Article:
Domestic Violence Sentencing

In case a person is found guilty of domestic violence, the person will be subjected to the following sentences:

•    If convicted, a restraining order can be issued in the name of the accused preventing further contact with accuser or any other witness during the duration of such a case;
•    Counseling and treatment for domestic violence;
•    Terms of probation which might vary depending on the offence, the jurisdiction or any other aspect of the sentence 

Getting convicted for a domestic violence case can also affect the accused individual’s parental rights, ability to obtain loans and professional licensure opportunities. Furthermore, domestic violence convictions also give rise to certain federally-mandated provisions and restrictions associated with gun ownership, government employment, military service, security clearances and deportation.

Domestic Violence in Colorado: Certain legal aspects

The scope of domestic violence cases

While most people think that domestic violence cases attribute to situations where one partner is violent towards another within an intimate relationship, the scope of such cases is not only limited to that. Domestic violence can also be said to have occurred when acts of coercion, punishment, control, intimidation or revenge are involved against a partner with whom one had an intimate relationship. Damage of personal property within intimate relationships is also held as domestic violence. 

Mandatory Arrest Laws for domestic violence cases

While for most other crimes a Colorado police officer is allowed discretion as to when he or she can charge or arrest someone, in cases of domestic violence the officer must arrest the individual suspected of the crime. In fact, the legislature commands the officer to arrest the suspect then and there without any delay. 

Victims cannot simply decide to drop charges

If in case the person who has reported the crime decides that he or she does not want to press charges any more, the case will still be not dismissed under the law of Colorado. All crimes that are committed in Colorado are believed to affront to the dignity and peace of the State. Hence only the DA responsible for prosecuting the case has the requisite authority to decide whether the case should be dismissed or not. Even the judge does not have the right to dismiss the case unless in certain special occasions.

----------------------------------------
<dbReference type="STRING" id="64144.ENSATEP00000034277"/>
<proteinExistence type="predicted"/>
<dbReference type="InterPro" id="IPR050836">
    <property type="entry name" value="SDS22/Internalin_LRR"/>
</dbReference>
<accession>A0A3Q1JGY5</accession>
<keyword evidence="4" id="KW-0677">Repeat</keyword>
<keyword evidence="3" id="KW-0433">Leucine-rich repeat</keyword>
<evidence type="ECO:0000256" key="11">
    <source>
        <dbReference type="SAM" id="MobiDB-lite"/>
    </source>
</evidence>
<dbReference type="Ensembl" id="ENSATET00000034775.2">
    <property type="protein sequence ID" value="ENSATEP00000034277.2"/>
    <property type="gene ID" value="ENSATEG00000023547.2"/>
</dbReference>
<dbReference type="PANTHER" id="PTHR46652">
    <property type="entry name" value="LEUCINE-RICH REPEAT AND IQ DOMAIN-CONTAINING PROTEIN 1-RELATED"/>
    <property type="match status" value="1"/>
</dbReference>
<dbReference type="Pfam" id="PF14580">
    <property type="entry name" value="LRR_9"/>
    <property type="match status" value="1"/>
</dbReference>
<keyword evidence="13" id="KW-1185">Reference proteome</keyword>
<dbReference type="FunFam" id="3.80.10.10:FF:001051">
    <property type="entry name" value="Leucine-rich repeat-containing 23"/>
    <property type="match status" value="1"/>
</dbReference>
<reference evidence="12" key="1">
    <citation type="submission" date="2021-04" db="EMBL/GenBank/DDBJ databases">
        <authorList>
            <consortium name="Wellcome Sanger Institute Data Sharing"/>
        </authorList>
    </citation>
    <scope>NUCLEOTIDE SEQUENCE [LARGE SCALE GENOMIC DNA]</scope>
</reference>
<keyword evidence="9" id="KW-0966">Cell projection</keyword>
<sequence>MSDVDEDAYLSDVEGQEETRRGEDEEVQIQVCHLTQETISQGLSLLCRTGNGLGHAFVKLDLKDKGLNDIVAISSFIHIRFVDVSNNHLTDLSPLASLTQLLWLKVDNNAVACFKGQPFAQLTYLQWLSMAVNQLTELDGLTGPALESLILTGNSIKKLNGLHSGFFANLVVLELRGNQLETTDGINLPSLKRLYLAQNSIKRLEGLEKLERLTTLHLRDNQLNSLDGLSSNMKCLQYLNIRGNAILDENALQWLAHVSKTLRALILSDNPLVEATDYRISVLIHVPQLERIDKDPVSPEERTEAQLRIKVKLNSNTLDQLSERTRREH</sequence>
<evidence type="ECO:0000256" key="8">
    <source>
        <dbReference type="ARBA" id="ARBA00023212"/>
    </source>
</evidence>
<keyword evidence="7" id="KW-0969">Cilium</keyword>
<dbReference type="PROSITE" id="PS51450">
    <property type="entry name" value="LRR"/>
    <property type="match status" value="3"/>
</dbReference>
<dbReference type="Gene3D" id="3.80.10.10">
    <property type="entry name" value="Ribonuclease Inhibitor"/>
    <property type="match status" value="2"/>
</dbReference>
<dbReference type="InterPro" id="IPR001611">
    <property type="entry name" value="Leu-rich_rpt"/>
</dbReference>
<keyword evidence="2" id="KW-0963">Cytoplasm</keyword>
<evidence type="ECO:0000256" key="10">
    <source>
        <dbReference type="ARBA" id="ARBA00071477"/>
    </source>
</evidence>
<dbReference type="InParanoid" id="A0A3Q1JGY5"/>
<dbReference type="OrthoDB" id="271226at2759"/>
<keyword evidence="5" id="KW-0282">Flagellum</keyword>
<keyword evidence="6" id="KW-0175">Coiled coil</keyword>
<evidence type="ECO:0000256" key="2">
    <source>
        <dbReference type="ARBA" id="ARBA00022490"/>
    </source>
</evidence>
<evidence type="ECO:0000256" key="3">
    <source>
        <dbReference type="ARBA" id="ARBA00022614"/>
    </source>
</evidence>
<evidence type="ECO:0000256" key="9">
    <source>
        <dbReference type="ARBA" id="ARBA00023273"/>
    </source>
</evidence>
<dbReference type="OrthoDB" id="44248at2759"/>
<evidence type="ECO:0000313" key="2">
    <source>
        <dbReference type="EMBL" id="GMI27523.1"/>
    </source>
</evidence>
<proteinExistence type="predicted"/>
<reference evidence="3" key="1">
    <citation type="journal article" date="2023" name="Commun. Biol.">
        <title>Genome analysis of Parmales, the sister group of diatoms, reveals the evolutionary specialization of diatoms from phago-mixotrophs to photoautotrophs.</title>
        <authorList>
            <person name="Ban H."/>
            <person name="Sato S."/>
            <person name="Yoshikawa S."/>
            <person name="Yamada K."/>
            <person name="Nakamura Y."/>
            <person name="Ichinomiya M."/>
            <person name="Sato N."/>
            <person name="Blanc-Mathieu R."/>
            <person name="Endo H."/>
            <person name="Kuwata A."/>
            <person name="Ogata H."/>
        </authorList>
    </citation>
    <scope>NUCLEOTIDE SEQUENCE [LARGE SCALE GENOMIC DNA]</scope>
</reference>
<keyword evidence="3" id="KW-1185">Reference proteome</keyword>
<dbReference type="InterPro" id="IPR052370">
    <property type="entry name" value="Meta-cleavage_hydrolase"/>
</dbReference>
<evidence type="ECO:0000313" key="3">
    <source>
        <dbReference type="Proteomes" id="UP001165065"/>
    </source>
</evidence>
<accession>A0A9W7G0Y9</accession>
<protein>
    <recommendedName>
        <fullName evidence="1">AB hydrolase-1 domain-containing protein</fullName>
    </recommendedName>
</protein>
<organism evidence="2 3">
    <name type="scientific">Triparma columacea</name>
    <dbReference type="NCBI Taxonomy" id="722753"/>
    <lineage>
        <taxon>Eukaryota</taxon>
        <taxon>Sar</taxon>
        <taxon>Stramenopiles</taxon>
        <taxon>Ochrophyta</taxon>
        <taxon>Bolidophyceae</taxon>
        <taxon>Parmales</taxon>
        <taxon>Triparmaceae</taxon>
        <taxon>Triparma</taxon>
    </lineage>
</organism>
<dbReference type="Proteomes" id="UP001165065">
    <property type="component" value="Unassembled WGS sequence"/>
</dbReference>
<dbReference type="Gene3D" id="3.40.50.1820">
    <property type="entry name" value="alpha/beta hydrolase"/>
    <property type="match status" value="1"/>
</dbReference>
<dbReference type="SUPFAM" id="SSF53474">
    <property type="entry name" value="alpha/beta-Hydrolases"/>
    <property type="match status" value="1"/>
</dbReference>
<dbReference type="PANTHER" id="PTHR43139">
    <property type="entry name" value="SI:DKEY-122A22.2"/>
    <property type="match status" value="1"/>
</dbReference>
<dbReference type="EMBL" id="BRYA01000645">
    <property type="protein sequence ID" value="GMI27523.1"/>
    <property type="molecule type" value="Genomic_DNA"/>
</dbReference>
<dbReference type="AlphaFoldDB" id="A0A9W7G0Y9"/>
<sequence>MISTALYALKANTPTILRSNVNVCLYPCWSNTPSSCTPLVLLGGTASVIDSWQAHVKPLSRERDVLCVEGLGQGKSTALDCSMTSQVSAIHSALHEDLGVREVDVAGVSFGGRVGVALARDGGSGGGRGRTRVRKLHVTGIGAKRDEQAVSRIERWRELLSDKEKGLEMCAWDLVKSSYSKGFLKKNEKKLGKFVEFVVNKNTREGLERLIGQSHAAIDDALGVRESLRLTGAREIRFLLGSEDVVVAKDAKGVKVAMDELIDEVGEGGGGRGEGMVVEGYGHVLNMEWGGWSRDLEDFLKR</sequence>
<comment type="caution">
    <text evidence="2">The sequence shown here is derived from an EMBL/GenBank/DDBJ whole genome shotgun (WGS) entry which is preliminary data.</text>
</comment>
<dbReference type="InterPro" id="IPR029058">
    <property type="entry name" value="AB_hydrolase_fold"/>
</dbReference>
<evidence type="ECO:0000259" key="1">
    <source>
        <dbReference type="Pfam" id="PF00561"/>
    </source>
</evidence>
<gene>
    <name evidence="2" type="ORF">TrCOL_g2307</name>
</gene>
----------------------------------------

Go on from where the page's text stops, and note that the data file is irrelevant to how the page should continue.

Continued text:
Domestic Violence cases are treated as victim's rights cases

All cases of domestic violence are seen as victim's rights cases, which means that victims has several rights such as the right to speak to the DA while addressing the bond or attending to any offers. They also have the right to express their opinions during sentencing and be notified about the time when the defendant is released. While it is true that a victim does not have the power to control a prosecution, he or she can greatly influence the way a case eventually turns out. 
Domestic violence convictions always impacts gun rights

According to the federal law, any individual convicted of domestic violence cannot carry or possess a gun or firearm. If a person previously accused of felony is further convicted for a domestic violence, then the state law also makes it a felony for the individual to possess a gun. These bans stay active for a lifetime. 
What to do when you are accused of domestic violence?

If you are accused of domestic violence under the Colorado law, it is advisable that you immediately get in touch with a professional lawyer who is adept at handling domestic violence Colorado cases. This is so because as a layman you might not be aware of all the legal aspects of such cases and unwillingly complicate your position in regards to such matters. Only a trained and experienced legal practitioner can help you to deal with all the circumstances associated with cases like these.